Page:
And don’t forget there has been a murder in the house! You might want to set up the crime scene in one of your rooms or at least draw around an outline on the floor.
Try and obtain some ambient music which you can play in the background during the event. Pick music which is themed to the mystery, or if preferred find some soundtracks of ambient noise and play them!
It is always a nice touch to set out place markers. We did a blog post not so long ago on making the most of these, so click here to read that!
Some guests might like to keep track of clues presented and may like access to a notepad and pen. You might want to keep a stack of these on the table.
If your game has booklets (ours do but not every murder mystery company is the same) then why not theme the booklets and make your own covers.
From the host’s point of view the easier the menu the better as you will want to enjoy the evening as well. However, take some time to find a menu appropriate to your theme. If your guests are happy to help, why not have them bring dessert, or drinks? It all helps to reduce stress on the day.
And don’t forget, you don’t have to conduct the mystery during a meal. Why not run it during a wine tasting, or a barbecue?
The easiest gimmick to use at a murder mystery is to write out a menu themed to the night, and change all the names of the courses to something like “Dispatchio soup”.
You might want to make use of a few ice breakers during your event, though from experience, the mystery is usually sufficient to get people talking!
Try and find puzzles or ice breakers in keeping with your theme. For example, if on board a ship, why not get them to play quoits? For an art gallery, why not have them play Pictionary? If at a theatre, then what about a round of charades?
Other activities you might want to consider are wine tastings, or nosings. (These could be conducted instead of a meal.) You could get each guest to bring a bottle of red or white wine worth no more than a certain amount, and then together judge the quality and rank them according to your guests’ tastes. Or, perhaps everyone could bring a miniature of a different malt whisky and do the same! Though be warned this is a good method of getting tipsy fast, and no-one might care who did the murder by the end – though you’d be sure to have a good night!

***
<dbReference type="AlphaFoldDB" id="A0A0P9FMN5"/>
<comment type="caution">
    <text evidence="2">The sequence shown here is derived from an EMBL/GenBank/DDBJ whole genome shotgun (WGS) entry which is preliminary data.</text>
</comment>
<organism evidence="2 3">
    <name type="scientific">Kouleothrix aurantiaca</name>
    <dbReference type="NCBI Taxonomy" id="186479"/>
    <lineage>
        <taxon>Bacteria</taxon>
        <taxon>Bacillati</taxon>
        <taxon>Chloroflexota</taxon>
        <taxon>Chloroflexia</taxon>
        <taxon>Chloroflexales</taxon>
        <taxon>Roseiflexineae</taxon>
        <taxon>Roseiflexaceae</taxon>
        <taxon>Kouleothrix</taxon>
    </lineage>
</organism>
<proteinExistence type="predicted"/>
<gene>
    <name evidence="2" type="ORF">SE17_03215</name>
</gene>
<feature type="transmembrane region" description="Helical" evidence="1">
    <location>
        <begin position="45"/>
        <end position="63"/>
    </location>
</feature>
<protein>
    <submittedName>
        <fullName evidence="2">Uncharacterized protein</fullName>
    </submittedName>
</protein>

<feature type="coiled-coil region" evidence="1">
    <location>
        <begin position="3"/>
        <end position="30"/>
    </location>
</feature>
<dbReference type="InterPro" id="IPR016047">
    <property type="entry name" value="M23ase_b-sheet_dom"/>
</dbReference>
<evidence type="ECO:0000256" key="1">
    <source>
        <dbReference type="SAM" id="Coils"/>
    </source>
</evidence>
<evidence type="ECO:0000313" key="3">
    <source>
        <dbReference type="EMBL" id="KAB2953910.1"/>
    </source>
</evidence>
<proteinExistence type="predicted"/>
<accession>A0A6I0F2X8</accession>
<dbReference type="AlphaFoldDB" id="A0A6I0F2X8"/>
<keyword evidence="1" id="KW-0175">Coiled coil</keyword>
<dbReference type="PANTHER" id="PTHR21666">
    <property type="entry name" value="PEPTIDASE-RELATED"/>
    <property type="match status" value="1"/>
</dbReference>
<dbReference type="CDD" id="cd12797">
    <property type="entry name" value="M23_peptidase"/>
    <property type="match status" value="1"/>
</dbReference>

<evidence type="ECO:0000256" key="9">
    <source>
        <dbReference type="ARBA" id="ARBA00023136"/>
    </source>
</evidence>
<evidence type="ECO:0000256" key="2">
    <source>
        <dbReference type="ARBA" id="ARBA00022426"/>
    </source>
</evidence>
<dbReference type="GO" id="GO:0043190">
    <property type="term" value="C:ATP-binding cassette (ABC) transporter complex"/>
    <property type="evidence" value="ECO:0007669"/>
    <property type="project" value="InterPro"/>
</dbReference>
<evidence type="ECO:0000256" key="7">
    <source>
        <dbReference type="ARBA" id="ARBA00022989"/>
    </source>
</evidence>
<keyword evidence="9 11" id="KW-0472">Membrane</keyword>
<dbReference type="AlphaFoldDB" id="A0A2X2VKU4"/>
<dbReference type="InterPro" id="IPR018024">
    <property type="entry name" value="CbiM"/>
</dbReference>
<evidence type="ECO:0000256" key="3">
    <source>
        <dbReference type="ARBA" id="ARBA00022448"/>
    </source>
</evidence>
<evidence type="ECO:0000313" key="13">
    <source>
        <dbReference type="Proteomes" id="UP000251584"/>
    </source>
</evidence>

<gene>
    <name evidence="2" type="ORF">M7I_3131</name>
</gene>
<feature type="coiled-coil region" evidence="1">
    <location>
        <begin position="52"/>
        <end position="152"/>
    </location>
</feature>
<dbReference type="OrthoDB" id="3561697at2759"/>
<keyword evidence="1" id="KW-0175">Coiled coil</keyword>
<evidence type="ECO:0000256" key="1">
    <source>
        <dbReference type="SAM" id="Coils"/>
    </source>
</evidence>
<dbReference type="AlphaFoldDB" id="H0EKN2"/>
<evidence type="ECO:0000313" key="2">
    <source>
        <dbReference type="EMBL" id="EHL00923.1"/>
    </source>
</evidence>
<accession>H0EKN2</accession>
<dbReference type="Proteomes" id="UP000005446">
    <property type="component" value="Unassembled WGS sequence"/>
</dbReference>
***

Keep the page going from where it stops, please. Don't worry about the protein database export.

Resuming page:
The end of the night
And what about at the end of the night? Everyone has made their guesses and the murder has drawn to a close. Should it stop there? Why not give out prizes for the correct guessers? Not sure what to give out for prizes? How about these:
- Useful items like fuses, light bulbs, boxes of matches etc, all gift wrapped of course.
- Stationary items, like the ever useful post-it notes
- Sweets you haven’t eaten since childhood.
- Cheap toys – we never really grow up, you’ll probably find a yo yo will keep your guests amused for hours!
And don’t forget goodie bags! Kids never really grow up, and most of your guests, however mature, will probably love a party bag to take home! Why not find something in keeping with your theme and give out a small memento of the evening.